A new report pits Macy’s versus Kohl’s to suss out which department store rival has the edge and whether it can keep the upper hand for the long haul.
Last year’s data has Kohl’s beating Macy’s when looking at clothing sales for men, women and children. The former got 60.8 of its sales from apparel, while the latter derived just 39.6 percent, according to a Coresight Research report comparing the two retail giants.
However, Kohl’s could see the tides change now that many consumers who snapped up casual clothing and activewear during the pandemic are turning their attention to styles suited for going to offices and events, where Macy’s can flex its prowess with special occasion styles and more. Still, Sephora could be the wild card for Kohl’s, which recently said half of the shoppers who patronized one of the beauty and cosmetics shop-in-shops added one or more “women’s, active and accessories” products to their basket.
Then there’s the elephant in the room—inflation. Coresight suggests consumers might deal with “inflation creep” by turning to Kohl’s more value-oriented offerings.
“During recent earnings calls, retailers offering value fashion offerings including off-price retailers reported that during the last recessionary environment it took several earnings cycles before consumers began to trade down to value offerings,” the report said. “Thus, we predict that Kohl’s will also experience this trend.”
Kohl’s said inflation clipped average per-customer spend in the first quarter, though its “elasticity pricing model” helps it squeeze more value out of kids’ products and private-label goods, according to the report, which cited dresses’ higher prices. Macy’s, on the other hand, said it hasn’t yet seen inflation cut into customer spending—for now.
With $25.3 billion in annual revenue, including Bluemercy and Bloomingdale’s, Macy’s is America’s largest department store retailer, with customer ages and income averaging mid-40s and $84,000. It’s turned to Toys “R” Us to help drum up younger consumers in the millennial and Gen Z demographics and invested in smaller stores away from the challenged mall format as well as off-price locations.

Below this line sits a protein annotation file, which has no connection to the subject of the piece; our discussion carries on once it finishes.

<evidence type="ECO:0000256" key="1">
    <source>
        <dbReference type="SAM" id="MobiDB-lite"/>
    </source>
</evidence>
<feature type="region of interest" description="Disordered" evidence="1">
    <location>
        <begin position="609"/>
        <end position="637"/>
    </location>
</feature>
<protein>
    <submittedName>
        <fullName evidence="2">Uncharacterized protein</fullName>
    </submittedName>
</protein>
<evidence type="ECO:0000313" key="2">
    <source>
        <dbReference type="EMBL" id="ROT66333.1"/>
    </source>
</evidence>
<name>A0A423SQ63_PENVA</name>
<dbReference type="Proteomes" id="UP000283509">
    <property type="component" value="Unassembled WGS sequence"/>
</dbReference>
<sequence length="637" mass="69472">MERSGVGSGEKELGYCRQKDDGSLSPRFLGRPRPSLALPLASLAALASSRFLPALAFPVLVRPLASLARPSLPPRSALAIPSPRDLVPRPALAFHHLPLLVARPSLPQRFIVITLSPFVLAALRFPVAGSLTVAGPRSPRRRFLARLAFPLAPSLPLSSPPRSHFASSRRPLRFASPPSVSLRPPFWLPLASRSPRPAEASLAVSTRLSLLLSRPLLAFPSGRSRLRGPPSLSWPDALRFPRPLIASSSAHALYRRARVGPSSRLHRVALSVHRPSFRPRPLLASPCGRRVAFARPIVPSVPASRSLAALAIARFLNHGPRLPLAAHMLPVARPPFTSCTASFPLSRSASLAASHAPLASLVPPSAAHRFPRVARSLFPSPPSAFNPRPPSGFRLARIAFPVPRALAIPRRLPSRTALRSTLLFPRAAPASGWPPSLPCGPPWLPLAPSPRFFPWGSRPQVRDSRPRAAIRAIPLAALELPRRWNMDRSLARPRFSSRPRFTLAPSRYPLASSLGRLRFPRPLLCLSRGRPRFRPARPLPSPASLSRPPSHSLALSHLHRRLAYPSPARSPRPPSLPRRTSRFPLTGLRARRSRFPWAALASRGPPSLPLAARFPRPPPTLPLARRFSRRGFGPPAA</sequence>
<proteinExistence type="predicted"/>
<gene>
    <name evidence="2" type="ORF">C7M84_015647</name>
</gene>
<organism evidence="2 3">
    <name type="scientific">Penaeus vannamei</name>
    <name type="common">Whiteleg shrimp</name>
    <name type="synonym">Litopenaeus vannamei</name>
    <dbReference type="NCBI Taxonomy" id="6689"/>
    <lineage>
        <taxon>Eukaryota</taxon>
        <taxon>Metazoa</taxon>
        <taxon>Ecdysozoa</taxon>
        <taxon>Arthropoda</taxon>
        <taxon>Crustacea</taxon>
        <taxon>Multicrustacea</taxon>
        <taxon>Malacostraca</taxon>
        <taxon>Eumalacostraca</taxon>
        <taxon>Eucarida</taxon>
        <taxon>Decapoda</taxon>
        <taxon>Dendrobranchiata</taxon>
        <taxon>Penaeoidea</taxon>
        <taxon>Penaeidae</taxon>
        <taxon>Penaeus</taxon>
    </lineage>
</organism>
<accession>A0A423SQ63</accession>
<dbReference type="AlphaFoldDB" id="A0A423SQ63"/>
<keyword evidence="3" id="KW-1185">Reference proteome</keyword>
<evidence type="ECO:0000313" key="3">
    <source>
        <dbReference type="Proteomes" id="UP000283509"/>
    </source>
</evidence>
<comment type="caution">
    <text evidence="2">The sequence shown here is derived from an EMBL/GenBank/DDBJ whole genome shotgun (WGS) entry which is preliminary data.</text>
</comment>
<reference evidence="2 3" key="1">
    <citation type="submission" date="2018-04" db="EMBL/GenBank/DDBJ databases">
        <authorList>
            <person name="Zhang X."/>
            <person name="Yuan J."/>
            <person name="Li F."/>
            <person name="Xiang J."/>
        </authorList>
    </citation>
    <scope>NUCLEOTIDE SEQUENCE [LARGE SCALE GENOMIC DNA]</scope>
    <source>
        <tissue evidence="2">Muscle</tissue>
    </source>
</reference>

Kohl’s still has work to do if it wants to close the revenue rap with its bigger competitor. With $19.4 billion in annual volume, according to the report, the exclusive seller of Levi’s SilverTab jeans attracts a slightly older base with a slightly lower average household income of $79,000. Kohl’s similarly is looking to grow through hyper-local small-format stores using partners like Amazon and Sephora to lure shoppers through the front door. Kohl’s will open its first scaled-down store in Seattle with an expanded outdoor footprint, and sees a $500 million sales opportunity.
What Macy’s lacks in store numbers, it makes up for in size. Kohl’s store fleet dwarfs Macy’s at 1,165 to 570 locations for the latter, where the four walls average 138,000 to 179,000 square feet. That’s as much as twice as large as the average 88,000-square-foot Kohl’s location. Macy’s will open several off-mall sites this year averaging 20,000 square feet.
“Across store portfolios, Macy’s and Kohl’s saw digital sales increase dramatically, with e-commerce penetration having grown from around 25% of all sales in fiscal 2019 to over 40% overall in fiscal 2020, moderating to low-to-mid 30% in fiscal year 2021,” Coresight said.
Now each company needs to focus on driving traffic across channels and ensuring digital supplements—and doesn’t replace—store revenue. Macy’s is working to get $10 billion out of all its dot-coms by next year, while Kohl’s put a bullseye on $8 billion in digital at some point down the pike, up from $6 billion last year (or 32 percent of total sales). Macy’s, which has invested in its website, merchandising chops and livestream shopping, got 35 percent of first-quarter sales from digital.